Should A Ferrari Owner Take Public Campaign $$?
He is not the frontrunner in the polls, but it did not take long before both of his gubernatorial opponents took aim at Lt. Gov. Michael Fedele’s record during Wednesday’s televised debate at the Garde Art Center in New London.
The event, hosted by the Day of New London and WTNH News 8, drew about 250 people. The event was to be streamed live on News 8 WTNH.com, ConnPolitics.tv, and also was to be broadcast on News 8’s cable TV sister station, MyTV9.
Accused of being responsible for proposing a tax increase in 2007 and for taking public campaign finance money while driving a Ferrari, Fedele spent most of the hour-long debate on the defensive.
“Let’s be clear - the lieutenant governor does not have the ability to propose a budget,” Fedele said. “The governor does.” He said that’s why he wants to be governor.
Frontrunner Tom Foley told Fedele he needs to take more responsibility than that. When Fedele had an opportunity he shot right back saying Foley’s comments were about as accurate as his application for U.S. Ambassador to Ireland where he failed to accurately answer whether he had ever been charged with a felony.
Foley didn’t defend himself, but rather continued to criticize Fedele’s decision to use the public campaign finance system. He said Fedele owns a Ferrari and should be able to raise his own campaign funds instead of using “taxpayer dollars.”
Fedele said he might own a Ferarri, but Foley owns a plane. R. Nelson “Oz” Griebel chimed in to joke that he doesn’t own either.
Somewhat baffled by the continued attacks, Fedele said “I am only candidate up here that has said I will not propose any new taxes.”
Foley said Fedele’s pledge not to increase taxes is conditional on getting a Republican majority in the legislature. That’s not true, Fedele said.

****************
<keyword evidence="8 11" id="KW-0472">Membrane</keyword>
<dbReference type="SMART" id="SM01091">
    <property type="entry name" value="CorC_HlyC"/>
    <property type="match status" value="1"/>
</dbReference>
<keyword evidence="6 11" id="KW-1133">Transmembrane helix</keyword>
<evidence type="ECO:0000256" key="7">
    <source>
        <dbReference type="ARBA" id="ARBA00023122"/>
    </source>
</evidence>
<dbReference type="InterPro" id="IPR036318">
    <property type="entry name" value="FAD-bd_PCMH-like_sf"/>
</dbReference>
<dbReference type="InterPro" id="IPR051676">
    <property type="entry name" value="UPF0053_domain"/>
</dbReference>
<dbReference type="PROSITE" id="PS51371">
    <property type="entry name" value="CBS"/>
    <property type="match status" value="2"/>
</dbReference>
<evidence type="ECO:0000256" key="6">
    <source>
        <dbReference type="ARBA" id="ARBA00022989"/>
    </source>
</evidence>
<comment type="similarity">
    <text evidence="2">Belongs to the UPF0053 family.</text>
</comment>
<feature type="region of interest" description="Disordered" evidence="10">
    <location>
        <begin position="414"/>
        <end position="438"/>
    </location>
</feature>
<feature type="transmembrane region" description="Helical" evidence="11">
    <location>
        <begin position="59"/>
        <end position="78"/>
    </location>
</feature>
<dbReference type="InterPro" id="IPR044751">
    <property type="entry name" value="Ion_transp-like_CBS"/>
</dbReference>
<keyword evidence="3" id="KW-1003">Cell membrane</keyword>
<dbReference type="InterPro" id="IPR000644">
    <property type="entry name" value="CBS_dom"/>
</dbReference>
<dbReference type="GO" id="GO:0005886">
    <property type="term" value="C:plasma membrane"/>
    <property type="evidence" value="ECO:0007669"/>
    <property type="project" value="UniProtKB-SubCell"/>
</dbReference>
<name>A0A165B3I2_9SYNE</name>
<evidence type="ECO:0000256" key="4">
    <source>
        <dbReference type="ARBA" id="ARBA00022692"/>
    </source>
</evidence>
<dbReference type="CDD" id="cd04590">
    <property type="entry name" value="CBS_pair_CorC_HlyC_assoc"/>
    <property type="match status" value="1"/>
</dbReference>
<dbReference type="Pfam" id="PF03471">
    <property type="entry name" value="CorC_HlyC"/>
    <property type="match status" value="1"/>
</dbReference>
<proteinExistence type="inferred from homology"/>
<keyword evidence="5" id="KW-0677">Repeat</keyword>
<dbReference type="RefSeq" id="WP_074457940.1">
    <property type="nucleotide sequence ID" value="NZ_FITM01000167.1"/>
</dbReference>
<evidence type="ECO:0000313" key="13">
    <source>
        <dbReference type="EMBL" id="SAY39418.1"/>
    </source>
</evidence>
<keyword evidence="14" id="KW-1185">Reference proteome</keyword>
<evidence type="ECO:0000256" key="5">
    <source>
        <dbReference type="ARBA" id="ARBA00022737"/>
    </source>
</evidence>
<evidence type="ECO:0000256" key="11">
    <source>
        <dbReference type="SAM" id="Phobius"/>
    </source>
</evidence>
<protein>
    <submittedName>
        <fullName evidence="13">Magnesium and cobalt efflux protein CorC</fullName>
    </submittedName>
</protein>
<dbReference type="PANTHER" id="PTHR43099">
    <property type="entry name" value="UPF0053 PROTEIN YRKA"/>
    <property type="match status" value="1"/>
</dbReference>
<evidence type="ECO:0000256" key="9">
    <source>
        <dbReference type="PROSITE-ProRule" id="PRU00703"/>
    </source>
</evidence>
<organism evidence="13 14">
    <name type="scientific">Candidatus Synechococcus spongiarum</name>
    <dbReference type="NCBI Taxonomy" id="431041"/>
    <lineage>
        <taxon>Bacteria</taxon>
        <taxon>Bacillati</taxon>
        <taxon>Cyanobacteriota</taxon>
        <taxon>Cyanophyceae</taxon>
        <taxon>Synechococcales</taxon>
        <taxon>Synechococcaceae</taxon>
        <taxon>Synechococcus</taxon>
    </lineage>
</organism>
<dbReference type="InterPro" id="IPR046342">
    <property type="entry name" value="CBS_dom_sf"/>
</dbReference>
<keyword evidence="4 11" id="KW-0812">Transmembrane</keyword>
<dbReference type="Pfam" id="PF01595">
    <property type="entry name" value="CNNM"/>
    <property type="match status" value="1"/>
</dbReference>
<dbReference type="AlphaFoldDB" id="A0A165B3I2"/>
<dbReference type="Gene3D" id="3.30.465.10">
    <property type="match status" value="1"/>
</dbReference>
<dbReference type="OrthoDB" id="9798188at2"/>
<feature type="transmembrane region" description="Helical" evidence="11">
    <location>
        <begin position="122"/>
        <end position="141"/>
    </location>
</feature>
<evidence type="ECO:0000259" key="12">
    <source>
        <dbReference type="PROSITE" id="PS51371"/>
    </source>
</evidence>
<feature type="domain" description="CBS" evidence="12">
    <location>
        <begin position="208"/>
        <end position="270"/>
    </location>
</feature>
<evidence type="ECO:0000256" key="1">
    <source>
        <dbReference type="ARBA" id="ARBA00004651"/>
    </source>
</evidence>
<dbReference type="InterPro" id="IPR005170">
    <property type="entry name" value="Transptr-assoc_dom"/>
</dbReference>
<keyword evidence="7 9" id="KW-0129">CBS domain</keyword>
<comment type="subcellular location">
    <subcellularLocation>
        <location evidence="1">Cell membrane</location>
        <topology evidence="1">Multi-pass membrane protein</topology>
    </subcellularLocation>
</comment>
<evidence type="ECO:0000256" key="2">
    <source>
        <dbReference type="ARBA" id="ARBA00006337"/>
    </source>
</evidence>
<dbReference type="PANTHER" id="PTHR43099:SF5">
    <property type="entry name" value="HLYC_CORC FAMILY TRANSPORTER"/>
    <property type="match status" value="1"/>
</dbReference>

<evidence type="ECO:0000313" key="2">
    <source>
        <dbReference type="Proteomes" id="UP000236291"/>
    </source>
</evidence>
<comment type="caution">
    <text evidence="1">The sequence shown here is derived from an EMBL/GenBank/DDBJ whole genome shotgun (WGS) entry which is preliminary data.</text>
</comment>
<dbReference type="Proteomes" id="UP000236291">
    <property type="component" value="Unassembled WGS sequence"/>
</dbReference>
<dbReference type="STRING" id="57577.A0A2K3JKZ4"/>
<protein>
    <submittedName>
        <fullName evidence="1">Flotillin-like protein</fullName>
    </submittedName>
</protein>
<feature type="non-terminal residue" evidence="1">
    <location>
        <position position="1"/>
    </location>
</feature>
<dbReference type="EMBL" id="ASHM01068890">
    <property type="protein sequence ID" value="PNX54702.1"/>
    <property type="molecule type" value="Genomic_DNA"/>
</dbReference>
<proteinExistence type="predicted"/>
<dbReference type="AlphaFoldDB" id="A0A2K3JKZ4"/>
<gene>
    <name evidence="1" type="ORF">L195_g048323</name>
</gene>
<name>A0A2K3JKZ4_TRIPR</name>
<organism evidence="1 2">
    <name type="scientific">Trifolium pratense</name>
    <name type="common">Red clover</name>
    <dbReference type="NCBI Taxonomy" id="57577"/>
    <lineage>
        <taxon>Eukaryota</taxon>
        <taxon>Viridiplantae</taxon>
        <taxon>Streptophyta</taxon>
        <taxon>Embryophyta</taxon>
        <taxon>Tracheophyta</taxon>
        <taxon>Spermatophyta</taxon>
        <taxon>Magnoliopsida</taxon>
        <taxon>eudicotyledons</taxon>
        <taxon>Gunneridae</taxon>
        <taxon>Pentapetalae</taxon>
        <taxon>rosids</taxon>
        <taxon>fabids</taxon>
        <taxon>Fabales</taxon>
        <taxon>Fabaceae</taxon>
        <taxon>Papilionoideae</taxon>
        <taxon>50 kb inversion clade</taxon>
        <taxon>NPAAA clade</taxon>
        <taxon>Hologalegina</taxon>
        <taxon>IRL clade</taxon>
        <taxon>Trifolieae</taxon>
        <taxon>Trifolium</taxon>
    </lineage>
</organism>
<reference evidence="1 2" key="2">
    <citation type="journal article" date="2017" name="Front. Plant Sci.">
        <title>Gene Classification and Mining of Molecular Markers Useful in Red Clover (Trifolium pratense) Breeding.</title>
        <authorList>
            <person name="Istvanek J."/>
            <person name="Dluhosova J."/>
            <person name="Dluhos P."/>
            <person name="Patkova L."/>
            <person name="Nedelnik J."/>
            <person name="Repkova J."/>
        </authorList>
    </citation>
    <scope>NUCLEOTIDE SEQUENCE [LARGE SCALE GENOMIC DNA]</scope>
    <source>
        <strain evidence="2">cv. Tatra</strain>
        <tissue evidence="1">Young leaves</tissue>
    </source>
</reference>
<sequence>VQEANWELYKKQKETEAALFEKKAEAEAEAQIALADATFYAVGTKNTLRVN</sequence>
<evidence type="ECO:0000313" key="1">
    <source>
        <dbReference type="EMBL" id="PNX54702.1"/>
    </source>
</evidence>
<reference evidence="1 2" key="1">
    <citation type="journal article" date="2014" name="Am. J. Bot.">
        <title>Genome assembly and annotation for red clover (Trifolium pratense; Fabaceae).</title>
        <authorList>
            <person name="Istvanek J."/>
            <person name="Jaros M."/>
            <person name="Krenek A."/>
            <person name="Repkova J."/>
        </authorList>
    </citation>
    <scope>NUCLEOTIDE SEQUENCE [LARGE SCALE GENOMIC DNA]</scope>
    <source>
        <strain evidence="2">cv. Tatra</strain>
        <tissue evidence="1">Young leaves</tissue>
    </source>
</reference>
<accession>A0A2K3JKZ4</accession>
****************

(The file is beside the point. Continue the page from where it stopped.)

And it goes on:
While Foley and Fedele sparred Griebel looked for his moment to break through the noise and propose a specific solution to the looming $3.5 billion budget deficit. Griebel said he wouldn’t keep spending flat at around $17 billion a year for four years and wouldn’t fund state employee pensions, like Gov. Chris Christie in New Jersey.
After the debate Griebel said Foley and Fedele are free to spar, but he doesn’t think it helps voters understand where the candidates stand on the issues.
Griebel, who headed the Metro Hartford Alliance before becoming a candidate, said it’s disingenuous of his opponents to say he’s underfunded. He said he can’t raise money because of the restrictions the state’s public finance law put on him, even though he’s not even participating in it.
“Do you know how many people have contracts with the state,” Griebel said after the debate.
State contractors are prohibited from soliciting or giving money to campaigns, even to candidates who aren’t participating in the clean elections system.
Foley, who is wealthy enough to fund his own campaign, said he’s disappointed Fedele has decide to go negative. Fedele said Foley is just upset about being confronted with the facts about his “failures” as a businessman.
“Obviously I was the target of their attacks,” Fedele said after the debate. “The Oz team is out of money and the Foley campaign continues to misspeak,” Fedele said.
However, Gov. M. Jodi Rell, who maintains high approval ratings and is not seeking reelection, was also the target of attacks. Fedele continued to distance himself from her even though early in the campaign he had sought her endorsement.
Rell decided to sit this one out and has said she won’t endorse a candidate prior to the Aug. 10 Republican primary.